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An increasing number of Africans are leaving Europe and the West to return to Africa
They return to their continent seeking jobs and new economic opportunities
Economic growth, better governance and technology boom are factors in rise of returnees
The economic slowdown in the West in recent years is also a factor
For decades, many African countries saw some of their most skilful young people take their talents to other parts of the world, lured by the financial prospects outside the continent.
But lately, as much of Europe continues to shrink under the weight of austerity, an increasing number of Africans are turning their backs on cash-strapped western economies to return to their continent, seeking jobs and new economic opportunities.
One of these returnee Africans – known as “repats” – is Nigerian Joshua Egba. The 33-year-old financial consultant left the West African country a decade ago to continue his studies in London, UK.
“Things weren’t really happening in Nigeria in about 2002,” he says. “People were going to the UK for better opportunities.”
But this picture changed completely in 2008, Egba notes, when the global financial crisis hit Britain, bringing with it a feeling of fear and job insecurity.
“Business are laying staff off, the government is laying staff off, so you’re not safe,” he remembers. “I thought really it’s time for me to go home because I’m hearing all these stories, all these success stories coming from Nigeria, coming from Africa.”
For Nigeria, 2008 was a turnaround year as a series of government reforms boosted the country’s economy that has continued to grow since then: in the past three years, the oil-rich West African nation has seen growth of more than seven percent while much of the western world remains mired in financial turmoil.
While the evidence over the returnee figures in Africa is largely anecdotal, observers cite the continent’s impressive economic growth, coupled with improvements in governance, a boom in telecommunications and the economic slowdown in the West, as the key factors for the apparent increase in the number of Africans coming back to the continent.
“People who wouldn’t have considered coming back in the first instance started looking at the possibility of actually going back to Africa to look for better opportunities,” says Funto Akinkugbe, managing director of findajobinafrica.com, an online platform that facilitates the connection between recruitment agencies, employers and jobseekers.
Akinkugbe notes that his site, which he says receives around 43,000 - 45,000 visitors on a monthly basis, has recorded an increase of 35-40% in the last two years over the number of people applying for jobs in Africa. He adds that this increase is supported by the ever growing number of the Africa-focused job portals, which now number in hundreds.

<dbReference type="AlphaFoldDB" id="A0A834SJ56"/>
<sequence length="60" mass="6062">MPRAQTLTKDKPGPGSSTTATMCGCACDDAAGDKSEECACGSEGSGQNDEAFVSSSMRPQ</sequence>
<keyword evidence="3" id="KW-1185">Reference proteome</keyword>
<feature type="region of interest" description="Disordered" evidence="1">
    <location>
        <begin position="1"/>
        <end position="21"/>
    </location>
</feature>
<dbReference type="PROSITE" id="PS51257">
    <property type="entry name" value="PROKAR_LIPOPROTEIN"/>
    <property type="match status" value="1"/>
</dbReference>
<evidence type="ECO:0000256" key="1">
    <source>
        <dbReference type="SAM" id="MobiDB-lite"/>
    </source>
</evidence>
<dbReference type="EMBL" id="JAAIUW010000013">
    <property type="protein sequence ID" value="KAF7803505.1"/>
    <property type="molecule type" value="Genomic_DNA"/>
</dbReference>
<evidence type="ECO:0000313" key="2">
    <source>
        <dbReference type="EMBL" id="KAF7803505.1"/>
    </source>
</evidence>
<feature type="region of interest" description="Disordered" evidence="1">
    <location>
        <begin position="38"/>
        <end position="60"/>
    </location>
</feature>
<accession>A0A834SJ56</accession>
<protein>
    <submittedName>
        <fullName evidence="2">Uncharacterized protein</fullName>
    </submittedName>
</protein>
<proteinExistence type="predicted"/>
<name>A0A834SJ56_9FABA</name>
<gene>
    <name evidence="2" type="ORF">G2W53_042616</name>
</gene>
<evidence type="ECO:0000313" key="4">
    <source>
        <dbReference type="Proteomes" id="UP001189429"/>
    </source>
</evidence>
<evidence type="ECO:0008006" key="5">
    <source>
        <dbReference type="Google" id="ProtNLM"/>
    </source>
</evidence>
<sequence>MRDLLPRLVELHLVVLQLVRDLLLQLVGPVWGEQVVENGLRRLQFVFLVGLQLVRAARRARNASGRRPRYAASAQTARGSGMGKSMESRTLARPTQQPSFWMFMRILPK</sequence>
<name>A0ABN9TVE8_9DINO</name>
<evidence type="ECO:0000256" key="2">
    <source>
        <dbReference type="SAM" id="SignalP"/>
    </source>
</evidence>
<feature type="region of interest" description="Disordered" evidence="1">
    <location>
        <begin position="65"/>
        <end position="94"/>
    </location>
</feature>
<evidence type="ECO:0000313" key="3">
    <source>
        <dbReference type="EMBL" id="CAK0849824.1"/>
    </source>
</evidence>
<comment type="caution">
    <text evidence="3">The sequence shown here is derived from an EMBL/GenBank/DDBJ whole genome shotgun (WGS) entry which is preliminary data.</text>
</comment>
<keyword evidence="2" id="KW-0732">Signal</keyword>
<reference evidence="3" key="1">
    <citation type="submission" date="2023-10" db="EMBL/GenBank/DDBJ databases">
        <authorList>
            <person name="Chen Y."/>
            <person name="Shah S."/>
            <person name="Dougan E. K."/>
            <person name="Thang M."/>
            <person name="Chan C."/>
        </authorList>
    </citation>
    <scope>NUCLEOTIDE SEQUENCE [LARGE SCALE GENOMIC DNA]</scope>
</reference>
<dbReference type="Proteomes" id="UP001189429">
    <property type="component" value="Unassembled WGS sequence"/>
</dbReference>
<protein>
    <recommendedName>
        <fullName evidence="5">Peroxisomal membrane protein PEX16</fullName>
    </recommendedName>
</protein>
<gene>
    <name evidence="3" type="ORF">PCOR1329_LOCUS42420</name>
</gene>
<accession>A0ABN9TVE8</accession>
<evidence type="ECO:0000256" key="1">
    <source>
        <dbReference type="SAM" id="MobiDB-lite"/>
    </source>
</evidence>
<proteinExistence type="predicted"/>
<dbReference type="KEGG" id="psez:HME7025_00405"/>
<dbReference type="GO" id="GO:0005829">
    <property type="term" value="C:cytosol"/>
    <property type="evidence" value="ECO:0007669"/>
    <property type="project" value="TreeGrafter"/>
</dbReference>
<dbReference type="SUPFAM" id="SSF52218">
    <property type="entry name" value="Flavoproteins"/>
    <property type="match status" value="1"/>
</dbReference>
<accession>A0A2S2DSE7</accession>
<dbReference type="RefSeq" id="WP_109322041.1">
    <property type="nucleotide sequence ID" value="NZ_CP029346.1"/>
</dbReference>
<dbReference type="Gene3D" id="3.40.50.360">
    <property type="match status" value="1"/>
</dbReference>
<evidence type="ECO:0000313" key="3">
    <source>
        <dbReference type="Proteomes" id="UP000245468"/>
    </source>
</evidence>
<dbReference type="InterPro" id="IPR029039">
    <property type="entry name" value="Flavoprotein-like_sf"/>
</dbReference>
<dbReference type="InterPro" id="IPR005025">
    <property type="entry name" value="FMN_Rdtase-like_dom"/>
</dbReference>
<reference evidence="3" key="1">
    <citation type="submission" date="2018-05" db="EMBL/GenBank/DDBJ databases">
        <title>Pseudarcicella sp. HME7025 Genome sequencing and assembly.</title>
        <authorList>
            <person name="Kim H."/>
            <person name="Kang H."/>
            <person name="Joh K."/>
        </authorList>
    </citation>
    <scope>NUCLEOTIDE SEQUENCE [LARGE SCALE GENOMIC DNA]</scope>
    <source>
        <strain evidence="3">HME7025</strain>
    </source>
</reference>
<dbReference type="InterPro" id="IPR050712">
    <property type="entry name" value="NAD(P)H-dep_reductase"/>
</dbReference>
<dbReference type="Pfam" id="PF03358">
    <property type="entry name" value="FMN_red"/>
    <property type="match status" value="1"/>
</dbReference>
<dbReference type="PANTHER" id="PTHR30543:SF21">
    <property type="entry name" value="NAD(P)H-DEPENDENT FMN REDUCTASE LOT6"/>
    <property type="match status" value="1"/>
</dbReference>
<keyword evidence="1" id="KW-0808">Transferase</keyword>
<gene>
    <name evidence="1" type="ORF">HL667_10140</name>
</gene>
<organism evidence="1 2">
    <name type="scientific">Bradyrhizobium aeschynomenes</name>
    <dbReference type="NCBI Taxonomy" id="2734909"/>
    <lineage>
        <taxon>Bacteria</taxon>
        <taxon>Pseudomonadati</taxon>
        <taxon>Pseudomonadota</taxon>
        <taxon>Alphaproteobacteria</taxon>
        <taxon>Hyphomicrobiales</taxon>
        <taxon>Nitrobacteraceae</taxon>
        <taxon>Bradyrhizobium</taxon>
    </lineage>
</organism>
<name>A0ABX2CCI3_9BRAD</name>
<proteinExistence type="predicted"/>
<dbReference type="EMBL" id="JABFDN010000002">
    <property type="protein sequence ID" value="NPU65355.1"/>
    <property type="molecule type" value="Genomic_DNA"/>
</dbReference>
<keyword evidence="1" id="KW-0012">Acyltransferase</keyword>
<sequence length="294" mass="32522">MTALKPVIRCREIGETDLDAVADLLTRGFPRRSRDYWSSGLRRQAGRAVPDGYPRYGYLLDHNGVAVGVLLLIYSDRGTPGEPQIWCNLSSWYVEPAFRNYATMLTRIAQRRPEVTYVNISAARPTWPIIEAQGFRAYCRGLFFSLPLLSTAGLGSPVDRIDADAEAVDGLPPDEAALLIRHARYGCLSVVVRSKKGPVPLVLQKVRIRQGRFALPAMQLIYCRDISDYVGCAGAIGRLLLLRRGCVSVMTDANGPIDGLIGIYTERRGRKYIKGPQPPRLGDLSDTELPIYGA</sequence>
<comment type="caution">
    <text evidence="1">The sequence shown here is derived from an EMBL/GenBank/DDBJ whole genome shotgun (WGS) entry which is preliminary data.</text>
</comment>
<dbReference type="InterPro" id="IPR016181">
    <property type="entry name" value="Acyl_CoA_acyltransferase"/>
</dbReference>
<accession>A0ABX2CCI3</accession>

Akinkugbe says that the main areas of employment activity are the mining industry in Central African countries like the Democratic Republic of Congo, agriculture in West Africa and the oil and gas sectors in countries such as Uganda and Ghana.
But part of this increasing interest, Akinkugbe explains, is not only limited to Africans.
“You now also have Europeans looking at exploring opportunities in Africa because Africa is an emerging market, the next destination,” Akinkugbe says. “There’s been a number discoveries within the last 10 years in the oil and gas sector, so you have a lot of countries … that are willing to bring in experts so they can actually develop the local industry.”
Jean-Philippe Chauzy, a spokesperson for the International Organization for Migration, says African countries with growing economies have the potential to attract skilled profs back home.
“Those who are skilled and highly-skilled are basically employable on the global jobs market, so they will tend to go where jobs are available,” says Chauzy.
“Now, it might be in their country of origin if the country of origin has a growing economy – for instance, think of Angola where there is growth,” he adds. “So those migrants, because they have skills and they’ve got access to information, will weigh their chances – whether it’s better to stay in Europe or whether there’s more of a future going back home and creating an enterprise or a small business and basically trying to hone their skills.”
But amid this brain-gain boom, there are still millions more professionals in the African diaspora put off by the daily inconveniences of living in some parts of the continent.
Problems such as traffic, power cuts, corruption and the general struggle to get things done quickly can act as a deterrent, especially among high-skilled African migrants.
Nigerian Tunde Ogunrinde, who returned to his country after spending some 20 years in Europe, is today the chief operating officer of restaurant chain Chicken Republic.
He says he was lucky to return to a well-established and organized industry but adds that more needs to be done to make it more appealing for professionals such as doctors, nurses and lecturers to come back to the country.
“The government really needs to put more of an enabling environment for those industries to lure back, not just people like myself in the retail, hospitality industry, but also in those industries,” says Ogunrinde.
Victoria Eastwood contributed to this report